University of Pittsburgh Receives Prestigious NIH Award for Research Excellence in Ovarian Cancer

The University of Pittsburgh was awarded a five-year grant from the National Institutes of Health (NIH) to support an Ovarian Cancer Specialized Program of Research Excellence (SPORE). The award is led by Ronald Buckanovich, MD, PhD, and Robert Edwards, MD. Dr. Buckanovich is a professor of medicine at the University of Pittsburgh School of Medicine, director of the Ovarian Cancer Center of Research Excellence, co-director of the Women’s Cancer Research Center (a collaboration between UPMC Hillman Cancer Center and the Magee-Womens Research Institute), and co-director of UPMC Hillman Cancer Center’s Cancer Biology Program. Dr. Edwards is the Milton Lawrence McCall Professor and Chair for the Department of Obstetrics, Gynecology & Reproductive Sciences at the University of Pittsburgh School of Medicine, chief medical officer for UPMC Community and Ambulatory Services Division.

Ovarian cancer is the second most common gynecological cancer in the United States. In 2020, the latest year for which incidence data are available, the U.S. Cancer Statistics Working Group reported 18,518 new cases of ovarian cancer and 13,438 deaths among U.S. women.

The Ovarian SPORE at the University of Pittsburgh aims to improve survival for women with ovarian cancer by improving the efficacy of therapies by preventing or overcoming therapeutic resistance. The project will offer three clinical trials, investigating three new therapeutic agents based on innovative concepts, findings, and the clinical expertise of the team. One trial will address the ability to overcome resistance to chemotherapy, a second will address resistance to PARP inhibitor therapy (a new therapy for patients with BRCA mutations in their tumors), and the third will attempt to overcome resistance to immunotherapy in ovarian cancer patients.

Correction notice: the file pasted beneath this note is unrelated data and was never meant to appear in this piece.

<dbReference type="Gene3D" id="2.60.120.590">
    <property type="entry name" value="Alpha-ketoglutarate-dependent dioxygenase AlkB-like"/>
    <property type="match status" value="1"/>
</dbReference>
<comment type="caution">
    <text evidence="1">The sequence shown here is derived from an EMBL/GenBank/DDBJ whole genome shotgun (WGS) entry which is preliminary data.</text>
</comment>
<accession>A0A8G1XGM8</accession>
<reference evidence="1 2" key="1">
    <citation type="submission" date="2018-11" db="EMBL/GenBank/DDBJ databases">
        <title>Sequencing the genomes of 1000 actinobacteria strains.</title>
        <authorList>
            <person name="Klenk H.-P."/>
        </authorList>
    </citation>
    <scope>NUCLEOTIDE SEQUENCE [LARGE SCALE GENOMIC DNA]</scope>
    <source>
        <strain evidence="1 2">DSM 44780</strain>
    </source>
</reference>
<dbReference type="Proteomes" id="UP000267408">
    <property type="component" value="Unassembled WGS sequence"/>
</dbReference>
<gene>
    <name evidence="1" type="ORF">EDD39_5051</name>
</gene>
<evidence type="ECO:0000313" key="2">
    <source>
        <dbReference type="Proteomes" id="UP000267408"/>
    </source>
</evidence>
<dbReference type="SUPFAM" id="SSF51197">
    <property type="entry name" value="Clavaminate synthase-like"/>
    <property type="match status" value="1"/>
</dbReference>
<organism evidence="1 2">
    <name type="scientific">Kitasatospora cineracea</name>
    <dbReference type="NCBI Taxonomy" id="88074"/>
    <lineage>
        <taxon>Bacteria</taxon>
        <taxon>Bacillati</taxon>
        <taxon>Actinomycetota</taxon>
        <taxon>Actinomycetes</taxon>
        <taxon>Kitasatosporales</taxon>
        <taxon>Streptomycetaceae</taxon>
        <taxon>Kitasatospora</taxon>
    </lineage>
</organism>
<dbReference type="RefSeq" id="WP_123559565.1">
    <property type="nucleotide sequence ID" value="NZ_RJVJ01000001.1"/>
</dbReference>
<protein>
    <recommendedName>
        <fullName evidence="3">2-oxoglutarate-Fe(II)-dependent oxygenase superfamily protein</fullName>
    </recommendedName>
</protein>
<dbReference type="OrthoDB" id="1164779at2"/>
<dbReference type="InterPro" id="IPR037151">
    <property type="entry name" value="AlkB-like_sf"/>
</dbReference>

Two SPORE-specific core facilities are supported as part of the research infrastructure for the Ovarian SPORE. The Translational Pathology Core will collect patient tumor and blood samples to allow investigators to identify signatures that will predict response or resistance to therapy. It will also develop new, more precise preclinical experimental models that closely represent human ovarian cancer and will allow more rapid development of new drugs. The second core, the Biostatistics and Bioinformatics Core will aid in design and analysis of all studies, including -omic technologies that can provide molecular and spatial characterization of individual cells within a tumor.

In addition, the Ovarian SPORE includes career enhancement and research development aspects to nurture early career investigators and encourage more ovarian cancer researchers to translate their work.

The Ovarian SPORE is one of three SPOREs awarded to the University of Pittsburgh. The SPORE program is a cornerstone effort by NIH’s National Cancer Institute (NCI) to promote collaborative, interdisciplinary translational cancer research, aiming to translate novel scientific discoveries from the laboratory and/or population studies to the clinic for testing in humans with cancer or at risk for cancer.

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